Magazine article The Christian Century

Nonbelieving Authors Make Room for Belief

Magazine article The Christian Century

Nonbelieving Authors Make Room for Belief

Article excerpt

Bruce Sheiman doesn't believe in God, but he does believe in religion. Setting aside the question of whether God exists, it's clear that the benefits of faith far outweigh its costs, he argues in his new book, An Atheist Defends Religion: Why Humanity Is Better Off with Religion Than Without It.

"I don't know if anybody is going to be able to convince me that God exists," Sheiman said in an interview, "but they can convince me that religion has intrinsic value."

The old atheists said there is no God. The so-called "New Atheists" also say there is no God, and they have been vocally vicious about it. Now, the new "New Atheists"--call it Atheism 3.0-say there's still no God, but maybe religion isn't all that bad.

Faith provides meaning and purpose for millions of believers, inspires people to tend to each other and build communities, gives them a sense of union with a transcendent force and provides numerous health benefits, Sheiman says. Moreover, the galvanizing force behind many achievements in Western civilization has been faith, Sheiman argues, while conceding that for the most part he limits his analysis to modern Western religion.

"More than any other institution, religion deserves our appreciation and respect because it has persistently encouraged people to care deeply--for the self, for neighbors, for humanity, and for the natural world--and to strive for the highest ideals humans are able to envision," Sheiman writes.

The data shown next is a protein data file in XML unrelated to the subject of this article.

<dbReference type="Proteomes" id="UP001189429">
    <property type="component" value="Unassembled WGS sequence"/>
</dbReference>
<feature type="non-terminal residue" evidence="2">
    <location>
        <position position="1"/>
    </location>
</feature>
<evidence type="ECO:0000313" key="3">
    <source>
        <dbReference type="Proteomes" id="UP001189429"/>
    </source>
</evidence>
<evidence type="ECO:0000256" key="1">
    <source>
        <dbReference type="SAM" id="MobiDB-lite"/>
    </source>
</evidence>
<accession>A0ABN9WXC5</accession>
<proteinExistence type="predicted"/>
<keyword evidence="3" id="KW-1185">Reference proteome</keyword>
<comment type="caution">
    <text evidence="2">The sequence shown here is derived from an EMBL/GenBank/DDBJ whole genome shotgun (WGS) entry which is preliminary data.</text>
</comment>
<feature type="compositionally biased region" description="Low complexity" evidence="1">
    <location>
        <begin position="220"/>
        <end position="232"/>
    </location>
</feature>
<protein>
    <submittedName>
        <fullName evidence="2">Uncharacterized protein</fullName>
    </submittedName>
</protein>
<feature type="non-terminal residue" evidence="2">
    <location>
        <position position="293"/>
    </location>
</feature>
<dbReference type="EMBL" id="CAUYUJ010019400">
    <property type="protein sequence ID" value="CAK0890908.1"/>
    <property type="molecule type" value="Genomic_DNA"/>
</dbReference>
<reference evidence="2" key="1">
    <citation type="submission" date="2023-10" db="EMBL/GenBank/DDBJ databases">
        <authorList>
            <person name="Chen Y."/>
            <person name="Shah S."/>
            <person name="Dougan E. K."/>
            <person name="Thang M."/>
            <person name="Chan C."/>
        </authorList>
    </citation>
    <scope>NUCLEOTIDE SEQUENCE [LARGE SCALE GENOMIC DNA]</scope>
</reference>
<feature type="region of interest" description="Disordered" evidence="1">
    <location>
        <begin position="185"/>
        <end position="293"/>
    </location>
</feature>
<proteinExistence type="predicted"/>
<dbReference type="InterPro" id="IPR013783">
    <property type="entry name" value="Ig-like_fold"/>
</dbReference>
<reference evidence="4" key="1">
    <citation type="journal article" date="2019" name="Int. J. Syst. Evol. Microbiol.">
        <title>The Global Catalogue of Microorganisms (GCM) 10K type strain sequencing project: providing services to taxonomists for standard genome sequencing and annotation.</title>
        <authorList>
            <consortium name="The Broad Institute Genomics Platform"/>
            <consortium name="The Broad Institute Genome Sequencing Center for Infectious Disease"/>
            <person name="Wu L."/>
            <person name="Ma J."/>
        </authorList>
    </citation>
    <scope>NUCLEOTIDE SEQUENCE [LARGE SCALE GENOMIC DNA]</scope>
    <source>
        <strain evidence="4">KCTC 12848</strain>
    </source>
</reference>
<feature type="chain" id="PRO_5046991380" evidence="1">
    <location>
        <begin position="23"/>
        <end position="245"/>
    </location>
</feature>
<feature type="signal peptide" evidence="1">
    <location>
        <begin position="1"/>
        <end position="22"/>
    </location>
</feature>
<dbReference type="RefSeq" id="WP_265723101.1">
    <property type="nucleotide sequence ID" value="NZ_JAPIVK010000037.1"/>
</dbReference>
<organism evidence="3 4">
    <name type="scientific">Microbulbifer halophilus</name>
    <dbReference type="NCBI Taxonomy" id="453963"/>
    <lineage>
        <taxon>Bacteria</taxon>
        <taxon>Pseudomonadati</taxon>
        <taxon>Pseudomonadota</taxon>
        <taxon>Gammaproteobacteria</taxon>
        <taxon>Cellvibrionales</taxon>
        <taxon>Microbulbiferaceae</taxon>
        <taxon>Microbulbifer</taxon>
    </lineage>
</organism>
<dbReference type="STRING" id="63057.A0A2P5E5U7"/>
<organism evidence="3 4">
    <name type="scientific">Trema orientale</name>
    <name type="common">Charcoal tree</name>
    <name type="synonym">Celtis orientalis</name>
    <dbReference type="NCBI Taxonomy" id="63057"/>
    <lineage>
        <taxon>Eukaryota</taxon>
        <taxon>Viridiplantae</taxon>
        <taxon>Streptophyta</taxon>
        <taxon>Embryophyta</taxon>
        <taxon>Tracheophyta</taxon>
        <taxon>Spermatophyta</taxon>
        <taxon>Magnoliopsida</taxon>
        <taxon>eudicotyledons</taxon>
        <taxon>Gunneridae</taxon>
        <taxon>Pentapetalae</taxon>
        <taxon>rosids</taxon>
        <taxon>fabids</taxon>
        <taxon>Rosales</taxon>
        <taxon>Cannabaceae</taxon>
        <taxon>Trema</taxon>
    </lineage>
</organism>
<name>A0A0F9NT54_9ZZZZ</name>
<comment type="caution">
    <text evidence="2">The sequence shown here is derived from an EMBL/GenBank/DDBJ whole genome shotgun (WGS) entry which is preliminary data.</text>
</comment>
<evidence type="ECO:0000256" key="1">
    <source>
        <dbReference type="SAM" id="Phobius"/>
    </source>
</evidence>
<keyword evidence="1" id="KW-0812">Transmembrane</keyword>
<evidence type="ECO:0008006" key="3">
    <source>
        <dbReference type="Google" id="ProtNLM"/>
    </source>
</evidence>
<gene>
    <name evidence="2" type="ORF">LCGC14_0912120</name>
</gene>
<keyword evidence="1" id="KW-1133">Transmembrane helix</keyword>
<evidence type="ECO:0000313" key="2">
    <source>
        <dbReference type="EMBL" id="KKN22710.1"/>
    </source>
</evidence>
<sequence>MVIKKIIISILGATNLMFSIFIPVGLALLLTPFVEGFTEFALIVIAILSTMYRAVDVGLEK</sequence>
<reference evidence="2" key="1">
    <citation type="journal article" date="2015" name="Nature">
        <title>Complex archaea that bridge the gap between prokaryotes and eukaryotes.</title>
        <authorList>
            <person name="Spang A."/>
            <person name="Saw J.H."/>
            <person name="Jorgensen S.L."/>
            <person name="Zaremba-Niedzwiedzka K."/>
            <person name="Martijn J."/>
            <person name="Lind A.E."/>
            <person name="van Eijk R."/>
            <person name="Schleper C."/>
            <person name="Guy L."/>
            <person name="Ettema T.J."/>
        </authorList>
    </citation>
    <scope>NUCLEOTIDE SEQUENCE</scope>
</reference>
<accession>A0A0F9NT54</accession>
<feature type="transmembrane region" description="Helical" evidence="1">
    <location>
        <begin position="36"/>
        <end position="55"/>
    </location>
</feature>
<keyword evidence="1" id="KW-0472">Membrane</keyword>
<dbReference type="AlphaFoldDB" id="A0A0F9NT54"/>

Religion has always had its cultured defenders--atheists who speak up for the social benefits of faith. The philosopher Plato, for instance, did not believe in the gods of the Greek pantheon but argued that other people should, for the good of society. He even proposed criminalizing disbelief in the existence of deities and immortality of the soul.

In recent years, the skeptical scene has been dominated by the New Atheists-Christopher Hitchens, Richard Dawkins, Sam Harris and others--who argue in best-selling books that religious faith is a mental illness or worse.

But now a new crew of nonbelievers is taking on the New Atheists, arguing that while they may not have faith themselves, there's little reason to belittle believers or push religion out of the public square. The back-and-forth debates over God's existence have shed a little light but far more heat, they argue, while the world's problems loom ever larger.


"The work that we need to do, we atheists, humanists and nonbelievers, is to build a better world and not try to tear down those with whom we disagree," said Greg M. …

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